The current status of clinical proteomics and the use of MRM and MRM3 for biomarker validation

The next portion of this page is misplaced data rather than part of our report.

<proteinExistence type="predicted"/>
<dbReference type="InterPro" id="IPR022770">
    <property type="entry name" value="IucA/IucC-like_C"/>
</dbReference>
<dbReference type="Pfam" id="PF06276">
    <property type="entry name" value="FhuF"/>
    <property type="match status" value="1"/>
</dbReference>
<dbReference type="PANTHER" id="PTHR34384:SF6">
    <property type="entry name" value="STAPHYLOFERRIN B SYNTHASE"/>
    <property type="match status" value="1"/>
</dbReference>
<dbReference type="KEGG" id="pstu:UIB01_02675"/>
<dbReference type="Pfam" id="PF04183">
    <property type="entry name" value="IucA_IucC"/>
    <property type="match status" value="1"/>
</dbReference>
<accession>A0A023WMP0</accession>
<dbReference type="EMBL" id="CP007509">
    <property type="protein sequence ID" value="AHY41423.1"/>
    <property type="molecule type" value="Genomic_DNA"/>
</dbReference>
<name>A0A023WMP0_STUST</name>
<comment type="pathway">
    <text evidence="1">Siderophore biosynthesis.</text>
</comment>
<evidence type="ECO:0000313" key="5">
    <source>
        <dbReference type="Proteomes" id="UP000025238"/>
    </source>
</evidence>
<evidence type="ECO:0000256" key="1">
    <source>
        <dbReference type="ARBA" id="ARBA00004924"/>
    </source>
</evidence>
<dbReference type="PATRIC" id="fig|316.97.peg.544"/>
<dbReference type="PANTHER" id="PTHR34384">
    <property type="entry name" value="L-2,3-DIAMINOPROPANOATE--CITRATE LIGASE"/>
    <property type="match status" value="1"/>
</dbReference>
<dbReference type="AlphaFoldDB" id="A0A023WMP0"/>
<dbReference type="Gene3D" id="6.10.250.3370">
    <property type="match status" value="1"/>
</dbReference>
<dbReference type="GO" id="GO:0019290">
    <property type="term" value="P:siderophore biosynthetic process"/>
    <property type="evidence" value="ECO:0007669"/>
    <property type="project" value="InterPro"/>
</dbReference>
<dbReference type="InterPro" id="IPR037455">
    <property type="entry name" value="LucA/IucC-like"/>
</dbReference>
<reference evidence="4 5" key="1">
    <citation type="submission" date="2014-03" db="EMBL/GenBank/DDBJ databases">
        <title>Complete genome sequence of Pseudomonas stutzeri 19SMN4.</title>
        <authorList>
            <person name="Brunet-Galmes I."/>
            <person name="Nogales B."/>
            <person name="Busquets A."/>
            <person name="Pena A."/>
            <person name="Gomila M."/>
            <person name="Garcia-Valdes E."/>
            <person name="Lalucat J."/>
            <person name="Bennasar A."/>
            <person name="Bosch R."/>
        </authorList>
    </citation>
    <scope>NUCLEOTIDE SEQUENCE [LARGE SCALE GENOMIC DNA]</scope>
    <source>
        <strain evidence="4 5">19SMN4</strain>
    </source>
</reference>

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The transfer of biomarkers from the discovery field to clinical use is still, despite progress, on a road filled with pitfalls. Since the emergence of proteomics, thousands of putative biomarkers have been published, often with overlapping diagnostic capacities. The strengthening of the robustness of discovery technologies, particularly in mass spectrometry, has been followed by intense discussions on establishing well-defined evaluation procedures for the identified targets to ultimately allow the clinical validation and then the clinical use of some of these biomarkers. Some of the obstacles to the evaluation process have been the lack of the availability of quick and easy-to-develop, easy-to-use, robust, specific and sensitive alternative quantitative methods when immunoaffinity-based tests are unavailable. Multiple reaction monitoring (MRM; also called selected reaction monitoring) is currently proving its capabilities as a complementary or alternative technique to ELISA for large biomarker panel evaluation. Here, we present how MRM3 can overcome the lack of specificity and sensitivity often encountered by MRM when tracking minor proteins diluted by complex biological matrices.

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